By Denise Richardson
The Daily Star
---- — Monday was the first day on the job for a recently graduated law enforcement team.
Otsego County Deputy Keith Sheldon and K-9 Ricky graduated last week from the state police Basic Canine Handler School in Cooperstown and started work Monday.
“I’m excited,’’ Sheldon said, as Ricky lay alertly nearby. “I hope we can be productive for the county.’’
Sheldon, who has been a deputy since February 2008, said starting work with a canine partner fulfills goals dating to the time when his uncle, Hank Sheldon, worked as an Otsego deputy and K-9 handler with a German shepherd named Pete.
Sheldon and K-9 Ricky were among 12 teams that graduated from Basic Canine Handler School during a ceremony at the State Police Academy in Albany last week. The graduates included troopers and members of the Albany County Sheriff’s Office and Schenectady Police Department.
In the local four-county area, graduate Trooper Patrick Darling and K-9 Ceer will serve from the Latham station, which covers Schoharie County.
During the 20-week program, students and their dogs were trained in basic obedience and agility skills, handler protection, building searches, tracking for fugitives or lost or missing persons, and more.
Sheldon and K-9 Ricky are the second K-9 team to join the Otsego County Sheriff’s Office this year. Deputy Kristopher Solovitch and K-9 Mika graduated from the program in March.
Otsego County Sheriff Richard Devlin said the department had three K-9 units in the mid-1980s. Last year, K-9 Marty died after serving the county nine years. Marty’s partner was Deputy Stan Cade.
K-9 units are “definitely a valuable resource,’’ Devlin said. K-9 units locally have been key in searches for lost children, he said, and the Otsego K-9 units are available to assist other law enforcement agencies.
Sheldon and Solovitch are two of 12 uniformed patrol deputies in the department, which also has two supervisors and two investigators, Devlin said.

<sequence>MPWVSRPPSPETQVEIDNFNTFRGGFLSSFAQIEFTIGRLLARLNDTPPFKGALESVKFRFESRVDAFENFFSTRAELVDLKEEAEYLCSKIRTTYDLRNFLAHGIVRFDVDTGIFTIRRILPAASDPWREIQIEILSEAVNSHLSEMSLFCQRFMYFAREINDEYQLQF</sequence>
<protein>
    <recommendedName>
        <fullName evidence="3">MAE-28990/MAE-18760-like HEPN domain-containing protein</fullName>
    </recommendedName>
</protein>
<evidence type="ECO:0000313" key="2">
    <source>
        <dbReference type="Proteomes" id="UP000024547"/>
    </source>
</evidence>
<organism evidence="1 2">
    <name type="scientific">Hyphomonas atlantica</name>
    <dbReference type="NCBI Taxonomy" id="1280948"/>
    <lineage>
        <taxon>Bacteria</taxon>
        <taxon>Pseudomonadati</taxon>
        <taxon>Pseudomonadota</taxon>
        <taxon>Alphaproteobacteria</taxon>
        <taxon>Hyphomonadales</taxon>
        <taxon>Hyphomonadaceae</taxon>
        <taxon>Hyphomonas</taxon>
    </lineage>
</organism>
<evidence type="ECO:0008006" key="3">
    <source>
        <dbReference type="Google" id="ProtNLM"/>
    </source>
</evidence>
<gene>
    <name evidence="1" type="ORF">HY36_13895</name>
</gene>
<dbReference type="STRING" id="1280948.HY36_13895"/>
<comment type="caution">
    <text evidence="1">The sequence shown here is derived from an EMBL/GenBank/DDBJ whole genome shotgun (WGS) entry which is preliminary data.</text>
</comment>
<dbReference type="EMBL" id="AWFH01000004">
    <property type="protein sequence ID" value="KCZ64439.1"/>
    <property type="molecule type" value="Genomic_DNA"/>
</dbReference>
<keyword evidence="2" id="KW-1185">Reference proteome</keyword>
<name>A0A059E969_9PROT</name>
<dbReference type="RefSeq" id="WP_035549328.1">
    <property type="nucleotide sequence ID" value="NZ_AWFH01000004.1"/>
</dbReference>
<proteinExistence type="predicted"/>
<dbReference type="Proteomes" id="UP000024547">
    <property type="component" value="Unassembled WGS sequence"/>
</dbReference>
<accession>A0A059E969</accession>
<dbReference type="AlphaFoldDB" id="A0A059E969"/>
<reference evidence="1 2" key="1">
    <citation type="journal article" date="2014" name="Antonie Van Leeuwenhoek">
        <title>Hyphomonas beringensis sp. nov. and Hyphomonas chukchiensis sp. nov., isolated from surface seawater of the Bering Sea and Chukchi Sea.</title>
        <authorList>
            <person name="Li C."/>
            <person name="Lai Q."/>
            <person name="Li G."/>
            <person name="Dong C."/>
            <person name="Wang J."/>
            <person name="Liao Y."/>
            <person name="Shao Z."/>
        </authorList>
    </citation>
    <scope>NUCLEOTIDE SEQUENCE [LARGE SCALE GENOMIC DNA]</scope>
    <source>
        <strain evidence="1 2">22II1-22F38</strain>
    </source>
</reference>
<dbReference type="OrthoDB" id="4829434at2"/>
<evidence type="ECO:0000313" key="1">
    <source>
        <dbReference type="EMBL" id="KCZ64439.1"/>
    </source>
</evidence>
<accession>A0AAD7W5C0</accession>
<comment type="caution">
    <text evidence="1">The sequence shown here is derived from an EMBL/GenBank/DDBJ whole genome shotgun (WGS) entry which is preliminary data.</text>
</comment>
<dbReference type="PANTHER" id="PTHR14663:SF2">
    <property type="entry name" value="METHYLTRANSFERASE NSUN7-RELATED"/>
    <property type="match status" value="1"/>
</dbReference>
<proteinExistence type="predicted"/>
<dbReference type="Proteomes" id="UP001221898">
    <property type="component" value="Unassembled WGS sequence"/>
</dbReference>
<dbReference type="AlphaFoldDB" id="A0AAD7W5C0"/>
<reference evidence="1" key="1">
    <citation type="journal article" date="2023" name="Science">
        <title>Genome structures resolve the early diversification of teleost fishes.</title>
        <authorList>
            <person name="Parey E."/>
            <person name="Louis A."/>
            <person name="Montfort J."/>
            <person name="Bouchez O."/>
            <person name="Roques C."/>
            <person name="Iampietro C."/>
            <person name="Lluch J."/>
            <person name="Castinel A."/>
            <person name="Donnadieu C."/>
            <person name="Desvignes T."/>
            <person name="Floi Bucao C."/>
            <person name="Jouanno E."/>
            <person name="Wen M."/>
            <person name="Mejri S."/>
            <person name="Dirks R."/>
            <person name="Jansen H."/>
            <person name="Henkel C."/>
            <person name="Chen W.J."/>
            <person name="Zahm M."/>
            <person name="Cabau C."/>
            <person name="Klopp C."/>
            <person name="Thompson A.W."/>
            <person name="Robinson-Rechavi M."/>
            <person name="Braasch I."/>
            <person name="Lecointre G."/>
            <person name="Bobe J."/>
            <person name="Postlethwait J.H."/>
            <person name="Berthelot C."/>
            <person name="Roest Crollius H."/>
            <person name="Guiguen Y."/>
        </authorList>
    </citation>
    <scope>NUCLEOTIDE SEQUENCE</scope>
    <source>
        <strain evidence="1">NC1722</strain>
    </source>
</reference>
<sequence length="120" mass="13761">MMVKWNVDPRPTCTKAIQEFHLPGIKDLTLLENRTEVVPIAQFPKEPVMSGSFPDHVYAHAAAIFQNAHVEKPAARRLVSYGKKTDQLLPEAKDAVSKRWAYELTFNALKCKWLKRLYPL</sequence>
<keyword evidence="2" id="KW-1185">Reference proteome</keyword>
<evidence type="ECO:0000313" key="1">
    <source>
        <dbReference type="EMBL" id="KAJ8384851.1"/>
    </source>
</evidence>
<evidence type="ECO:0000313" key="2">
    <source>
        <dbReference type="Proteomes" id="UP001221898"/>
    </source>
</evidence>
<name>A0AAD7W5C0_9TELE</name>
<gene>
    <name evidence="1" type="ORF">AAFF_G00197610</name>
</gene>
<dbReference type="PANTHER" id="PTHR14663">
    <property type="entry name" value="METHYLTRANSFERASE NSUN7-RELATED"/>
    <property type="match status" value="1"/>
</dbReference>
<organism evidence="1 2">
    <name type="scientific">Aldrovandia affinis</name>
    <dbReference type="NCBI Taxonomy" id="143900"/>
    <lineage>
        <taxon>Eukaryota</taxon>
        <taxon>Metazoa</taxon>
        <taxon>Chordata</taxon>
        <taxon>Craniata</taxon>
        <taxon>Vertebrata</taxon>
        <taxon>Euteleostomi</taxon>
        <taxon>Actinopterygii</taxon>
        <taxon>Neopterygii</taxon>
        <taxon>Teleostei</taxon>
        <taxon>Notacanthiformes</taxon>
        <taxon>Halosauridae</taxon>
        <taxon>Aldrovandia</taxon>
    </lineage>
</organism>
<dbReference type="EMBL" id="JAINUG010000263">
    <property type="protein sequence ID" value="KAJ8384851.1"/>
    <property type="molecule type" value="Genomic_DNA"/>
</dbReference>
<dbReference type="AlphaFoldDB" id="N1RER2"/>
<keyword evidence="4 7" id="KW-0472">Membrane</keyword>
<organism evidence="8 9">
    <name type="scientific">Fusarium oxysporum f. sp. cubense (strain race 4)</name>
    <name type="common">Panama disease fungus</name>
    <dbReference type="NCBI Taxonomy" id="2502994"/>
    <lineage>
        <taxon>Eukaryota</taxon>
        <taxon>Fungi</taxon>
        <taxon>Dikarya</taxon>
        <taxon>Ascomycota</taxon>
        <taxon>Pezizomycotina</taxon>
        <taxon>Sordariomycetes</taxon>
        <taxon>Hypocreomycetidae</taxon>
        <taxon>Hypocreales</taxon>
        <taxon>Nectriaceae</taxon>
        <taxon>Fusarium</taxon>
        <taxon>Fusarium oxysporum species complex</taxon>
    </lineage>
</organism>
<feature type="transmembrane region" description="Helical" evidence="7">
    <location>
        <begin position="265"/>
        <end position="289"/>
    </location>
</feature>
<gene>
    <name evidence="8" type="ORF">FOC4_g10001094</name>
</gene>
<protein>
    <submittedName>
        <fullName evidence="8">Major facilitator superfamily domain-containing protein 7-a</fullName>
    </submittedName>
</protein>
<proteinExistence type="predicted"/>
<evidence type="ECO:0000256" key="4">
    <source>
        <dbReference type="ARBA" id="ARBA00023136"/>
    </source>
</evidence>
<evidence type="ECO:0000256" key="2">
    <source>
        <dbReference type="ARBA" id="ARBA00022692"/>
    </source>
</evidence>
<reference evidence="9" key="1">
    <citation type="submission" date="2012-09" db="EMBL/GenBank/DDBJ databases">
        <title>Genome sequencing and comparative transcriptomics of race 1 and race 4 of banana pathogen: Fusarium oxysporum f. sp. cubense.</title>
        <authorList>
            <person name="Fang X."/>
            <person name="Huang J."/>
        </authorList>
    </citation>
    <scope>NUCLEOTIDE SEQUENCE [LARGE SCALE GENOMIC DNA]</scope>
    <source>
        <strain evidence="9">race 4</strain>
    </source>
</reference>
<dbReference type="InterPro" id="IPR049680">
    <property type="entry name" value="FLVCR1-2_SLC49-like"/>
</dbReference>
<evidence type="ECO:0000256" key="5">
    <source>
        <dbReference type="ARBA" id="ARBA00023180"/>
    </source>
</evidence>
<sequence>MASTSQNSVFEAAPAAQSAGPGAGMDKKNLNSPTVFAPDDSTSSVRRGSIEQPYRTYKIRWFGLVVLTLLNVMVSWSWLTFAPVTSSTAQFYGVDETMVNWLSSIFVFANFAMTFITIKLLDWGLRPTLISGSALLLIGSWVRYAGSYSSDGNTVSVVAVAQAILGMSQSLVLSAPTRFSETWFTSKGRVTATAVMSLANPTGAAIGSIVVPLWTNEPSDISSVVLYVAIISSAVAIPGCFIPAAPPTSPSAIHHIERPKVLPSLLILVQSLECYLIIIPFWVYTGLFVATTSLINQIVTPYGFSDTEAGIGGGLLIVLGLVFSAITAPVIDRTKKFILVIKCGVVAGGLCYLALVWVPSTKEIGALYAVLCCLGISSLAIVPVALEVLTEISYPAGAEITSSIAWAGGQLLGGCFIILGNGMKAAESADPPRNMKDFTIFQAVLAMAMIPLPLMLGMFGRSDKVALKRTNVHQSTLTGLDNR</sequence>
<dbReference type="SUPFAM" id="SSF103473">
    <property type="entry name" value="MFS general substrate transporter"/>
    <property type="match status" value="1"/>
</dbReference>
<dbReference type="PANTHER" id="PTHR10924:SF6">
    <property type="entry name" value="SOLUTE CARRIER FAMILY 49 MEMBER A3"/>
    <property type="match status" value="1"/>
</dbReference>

Each dog has a specialty. Mika is trained to identify explosives, including firearms.
As a “narcotics dog,” Ricky can sniff out drugs, including heroin, cocaine, methamphetamine and marijuana, Sheldon said. After finding a drug, Ricky gives an alert by scratching at the source, Sheldon said, and the dog is rewarded with a favorite toy.
Ricky, an 18-month-old German shepherd, is named after Otsego County Investigator Ricky Yerdon, who died unexpectedly June 30, 2008. Yerdon served the county as an investigator for the district attorney, a deputy and a corrections officer.
Mika’s namesake is Army Cpl. Michael L. Mayne of Burlington Flats, who died Feb. 23, 2009, from wounds resulting from an insurgent attack in Balad, Iraq.
Devlin said the dogs were donated by a breeder, and there isn’t a cost to the department for training other than the time of the deputy. Most veterinarian services are donated, he said, leaving the only expense of the K-9 program an occasional bag of dog food.
A K-9 unit typically serves between seven and nine years, Devlin said, and his department has no plans to have more than two units.
The county’s explosives detection K-9 program was implemented through a $50,000 grant awarded by the state’s Office of Homeland Security and Emergency Services. With the grant, the department acquired a specially equipped sport utility vehicle, training and equipment for the dog’s handler.
Sheldon, 30, born in Cooperstown, graduated from Cherry Valley-Springfield Central School in 2000 and from Herkimer County Community College in 2002. He worked as a corrections officer before becoming a deputy.
As a road patrol team, Sheldon said he and K-9 Ricky will conduct vehicle-and-traffic stops, answer complaints and respond to other assignments. Ricky is a “great dog’’ that performs his skills well, Sheldon said.
K-9 school started July 9, Sheldon said, and he and Ricky have been together 24/7 since meeting July 18.
“I’m a dog person,” Sheldon said. “It’s an instant attachment.”